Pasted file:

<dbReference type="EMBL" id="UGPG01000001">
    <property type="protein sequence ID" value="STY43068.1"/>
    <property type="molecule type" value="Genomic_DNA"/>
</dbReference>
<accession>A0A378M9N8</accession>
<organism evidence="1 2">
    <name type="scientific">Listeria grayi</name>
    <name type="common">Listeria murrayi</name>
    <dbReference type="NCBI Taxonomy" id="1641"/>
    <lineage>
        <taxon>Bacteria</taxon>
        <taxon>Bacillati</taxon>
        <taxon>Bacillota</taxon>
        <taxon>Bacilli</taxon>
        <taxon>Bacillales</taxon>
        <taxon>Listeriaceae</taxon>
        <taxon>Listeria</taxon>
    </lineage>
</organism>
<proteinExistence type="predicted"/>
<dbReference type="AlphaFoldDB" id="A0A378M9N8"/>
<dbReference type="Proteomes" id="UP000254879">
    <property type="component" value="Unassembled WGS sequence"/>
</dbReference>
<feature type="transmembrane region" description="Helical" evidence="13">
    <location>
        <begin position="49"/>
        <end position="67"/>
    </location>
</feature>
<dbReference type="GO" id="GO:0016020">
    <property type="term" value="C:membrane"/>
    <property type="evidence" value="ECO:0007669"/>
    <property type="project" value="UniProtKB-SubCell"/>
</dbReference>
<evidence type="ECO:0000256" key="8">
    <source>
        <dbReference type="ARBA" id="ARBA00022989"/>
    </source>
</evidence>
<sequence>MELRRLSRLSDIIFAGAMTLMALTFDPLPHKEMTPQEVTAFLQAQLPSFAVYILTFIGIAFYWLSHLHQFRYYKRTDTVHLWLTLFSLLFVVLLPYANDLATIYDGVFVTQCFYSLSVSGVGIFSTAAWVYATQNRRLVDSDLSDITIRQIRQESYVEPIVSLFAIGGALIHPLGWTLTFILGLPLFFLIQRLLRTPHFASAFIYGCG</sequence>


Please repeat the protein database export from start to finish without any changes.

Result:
<dbReference type="EMBL" id="UGPG01000001">
    <property type="protein sequence ID" value="STY43068.1"/>
    <property type="molecule type" value="Genomic_DNA"/>
</dbReference>
<accession>A0A378M9N8</accession>
<organism evidence="1 2">
    <name type="scientific">Listeria grayi</name>
    <name type="common">Listeria murrayi</name>
    <dbReference type="NCBI Taxonomy" id="1641"/>
    <lineage>
        <taxon>Bacteria</taxon>
        <taxon>Bacillati</taxon>
        <taxon>Bacillota</taxon>
        <taxon>Bacilli</taxon>
        <taxon>Bacillales</taxon>
        <taxon>Listeriaceae</taxon>
        <taxon>Listeria</taxon>
    </lineage>
</organism>
<proteinExistence type="predicted"/>
<dbReference type="AlphaFoldDB" id="A0A378M9N8"/>
<dbReference type="Proteomes" id="UP000254879">
    <property type="component" value="Unassembled WGS sequence"/>
</dbReference>
<feature type="transmembrane region" description="Helical" evidence="13">
    <location>
        <begin position="49"/>
        <end position="67"/>
    </location>
</feature>
<dbReference type="GO" id="GO:0016020">
    <property type="term" value="C:membrane"/>
    <property type="evidence" value="ECO:0007669"/>
    <property type="project" value="UniProtKB-SubCell"/>
</dbReference>
<evidence type="ECO:0000256" key="8">
    <source>
        <dbReference type="ARBA" id="ARBA00022989"/>
    </source>
</evidence>
<sequence>MELRRLSRLSDIIFAGAMTLMALTFDPLPHKEMTPQEVTAFLQAQLPSFAVYILTFIGIAFYWLSHLHQFRYYKRTDTVHLWLTLFSLLFVVLLPYANDLATIYDGVFVTQCFYSLSVSGVGIFSTAAWVYATQNRRLVDSDLSDITIRQIRQESYVEPIVSLFAIGGALIHPLGWTLTFILGLPLFFLIQRLLRTPHFASAFIYGCG</sequence>